Well, Obama is back in the lead. The poll of polls on RealClearPolitics shows a 2 point lead. It would appear the Palin effect is subsiding. Not surprising, considering her reluctance to do press interviews after her mediocre performance with Charlie Gibson is raising questions. The most significant factor, however, is the financial crisis engulfing Wall Street coupled with a seemingly confused John McCain. It goes a long way toward explaining Obama’s rise in the polls.
The Democratic candidate has shown greater energy and aggressiveness in communicating his economic message and has shifted from his temporary Palin obsession to get back on message. After all, it’s his campaign that is about his change, not hers. McCain and the GOP gambled they change the election dynamic from experience versus change to one where McCain is once again the maverick reformer, and Palin just made the change more apparent. It was smart politics, even if it smacks of cynicism. (Read conservative columnist David Brooks’s take in the NY Times.)
Still, this was supposed to be the ‘slam dunk’ election year of the Democrats. An unpopular president, a failing economy, inconclusive war efforts compromising US interests elsewhere, growing pessimism about the country’s direction, struggling American families losing their homes and facing reduced economic opportunity — all of this was supposed to be enough to make the November result easy to predict. Add to this that no one believes the Republicans will capture either of the two Houses, and Obama should have been coasting to an easy victory. You would think he’d be 8 or 10 points ahead. Well, think again.
Some of Obama’s struggles are related to the candidate himself. Daring to take on the vaunted Clinton machine before he was even a full-term senator was enough to raise doubts about Obama. This blog has always maintained that doubt was his biggest adversary. He has run an outstanding campaign so far — calm and steady throughout. It’s a reflection of the Illinois senator’s temperament and a hint of the kind of president he might be. And with three debates on the horizon, the Democratic candidate can go a long to dissipate some of the doubt and close the deal. Except it may not be enough.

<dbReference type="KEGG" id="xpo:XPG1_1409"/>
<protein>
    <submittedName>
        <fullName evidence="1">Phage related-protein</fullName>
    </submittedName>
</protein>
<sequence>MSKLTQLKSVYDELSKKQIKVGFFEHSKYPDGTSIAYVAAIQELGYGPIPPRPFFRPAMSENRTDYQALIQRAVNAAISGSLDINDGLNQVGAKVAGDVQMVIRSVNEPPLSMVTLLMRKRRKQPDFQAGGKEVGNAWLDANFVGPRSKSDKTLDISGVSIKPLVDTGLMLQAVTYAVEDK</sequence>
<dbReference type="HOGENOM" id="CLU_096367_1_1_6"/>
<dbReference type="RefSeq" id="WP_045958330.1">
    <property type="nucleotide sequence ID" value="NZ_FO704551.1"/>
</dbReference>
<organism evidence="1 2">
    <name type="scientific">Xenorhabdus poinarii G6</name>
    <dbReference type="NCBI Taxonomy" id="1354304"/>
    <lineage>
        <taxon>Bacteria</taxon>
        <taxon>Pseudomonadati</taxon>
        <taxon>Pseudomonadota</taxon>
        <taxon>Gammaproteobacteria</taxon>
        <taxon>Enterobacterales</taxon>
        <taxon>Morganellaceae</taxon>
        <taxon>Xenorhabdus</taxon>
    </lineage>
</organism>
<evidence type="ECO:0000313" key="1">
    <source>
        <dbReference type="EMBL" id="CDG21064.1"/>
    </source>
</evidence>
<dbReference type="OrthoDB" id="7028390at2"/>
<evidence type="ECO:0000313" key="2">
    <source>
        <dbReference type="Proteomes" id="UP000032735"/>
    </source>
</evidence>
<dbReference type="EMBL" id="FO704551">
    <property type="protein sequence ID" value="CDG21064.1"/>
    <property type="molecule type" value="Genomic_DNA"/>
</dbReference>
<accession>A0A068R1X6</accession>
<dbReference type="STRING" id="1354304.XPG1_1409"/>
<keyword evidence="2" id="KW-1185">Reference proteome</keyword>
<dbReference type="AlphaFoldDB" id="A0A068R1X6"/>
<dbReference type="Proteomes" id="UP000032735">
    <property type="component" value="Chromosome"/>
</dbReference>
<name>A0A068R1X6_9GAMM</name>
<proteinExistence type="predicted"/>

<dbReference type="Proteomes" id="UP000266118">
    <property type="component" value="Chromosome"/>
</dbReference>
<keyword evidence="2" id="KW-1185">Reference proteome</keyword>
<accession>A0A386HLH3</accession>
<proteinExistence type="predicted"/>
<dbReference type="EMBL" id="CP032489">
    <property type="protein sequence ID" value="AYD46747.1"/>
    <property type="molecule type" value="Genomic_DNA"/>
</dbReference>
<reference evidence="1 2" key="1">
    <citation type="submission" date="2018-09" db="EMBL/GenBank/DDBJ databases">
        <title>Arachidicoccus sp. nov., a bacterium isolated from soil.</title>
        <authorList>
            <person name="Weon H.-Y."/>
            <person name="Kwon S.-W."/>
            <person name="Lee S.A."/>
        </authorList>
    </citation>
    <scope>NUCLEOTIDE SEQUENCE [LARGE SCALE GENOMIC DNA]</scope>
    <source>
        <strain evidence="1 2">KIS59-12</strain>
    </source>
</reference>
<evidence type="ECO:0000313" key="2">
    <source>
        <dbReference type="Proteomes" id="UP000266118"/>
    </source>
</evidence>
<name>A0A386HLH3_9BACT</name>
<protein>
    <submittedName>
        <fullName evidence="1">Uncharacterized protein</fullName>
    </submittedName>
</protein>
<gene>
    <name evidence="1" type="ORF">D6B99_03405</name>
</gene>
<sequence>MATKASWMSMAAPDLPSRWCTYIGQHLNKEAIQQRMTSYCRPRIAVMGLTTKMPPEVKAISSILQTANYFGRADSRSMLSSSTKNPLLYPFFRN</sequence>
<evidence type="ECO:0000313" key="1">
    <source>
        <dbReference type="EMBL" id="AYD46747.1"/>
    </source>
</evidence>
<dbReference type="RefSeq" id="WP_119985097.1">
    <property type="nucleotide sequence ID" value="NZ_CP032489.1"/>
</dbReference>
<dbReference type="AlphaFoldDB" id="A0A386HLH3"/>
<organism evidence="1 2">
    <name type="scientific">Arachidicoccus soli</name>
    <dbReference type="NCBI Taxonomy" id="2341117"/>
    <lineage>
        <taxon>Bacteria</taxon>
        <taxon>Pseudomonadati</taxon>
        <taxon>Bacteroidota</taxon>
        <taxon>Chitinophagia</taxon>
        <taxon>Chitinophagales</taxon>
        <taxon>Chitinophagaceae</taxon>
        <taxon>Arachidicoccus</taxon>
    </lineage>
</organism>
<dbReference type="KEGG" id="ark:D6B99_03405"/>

Few doubt Obama’s intelligence or his talent. His stance on Iraq and his choice of Biden go a long way to show his judgement on the tough calls. Yet, there is an elephant in the room and I am not referring to the Republican symbol. Over the weekend, an AP-Yahoo News poll revealed that one third of white Democrats harbor a negative view of blacks and this probably explains why the deal is not closed. The survey also revealed doubts about Obama on non-racial issues, but the race factor is real and cannot be ignored with less than 50 days to go.
When I was in New Hampshire last January, some white Democrats told me that Obama spoke above the racial issue, that he was a uniter, that he went beyond the culture wars that have so dominated and divided US politics since the late 60’s. Even the Reverend Wright episode was not enough to bring race to the forefront for long. Obama’s More Perfect Union speech reinforced his candidacy as something different, new and refreshing. But that was the Democratic primary and while it was bruising, it did not invoke the culture wars of the past. A general election is a different reality. Obama needs to perform well in the debates to reduce the doubt about his person. But will it be enough to get the elephant out of the room?
Back in the 80’s, we were introduced to the Bradley effect when Tom Bradley, the black mayor of Los Angeles ran for the governorship of California. Bradley had a comfortable lead in the polls throughout the campaign, but lost the election by a narrow margin, proving no pollster can really predict how race will play out in political campaigns. In my view, the current lead is too small to offset a contemporary Bradley effect. Obama must hit hard in the weeks ahead to make this an election of change on the economy. And he must hope that America is ready to take its next big step forward.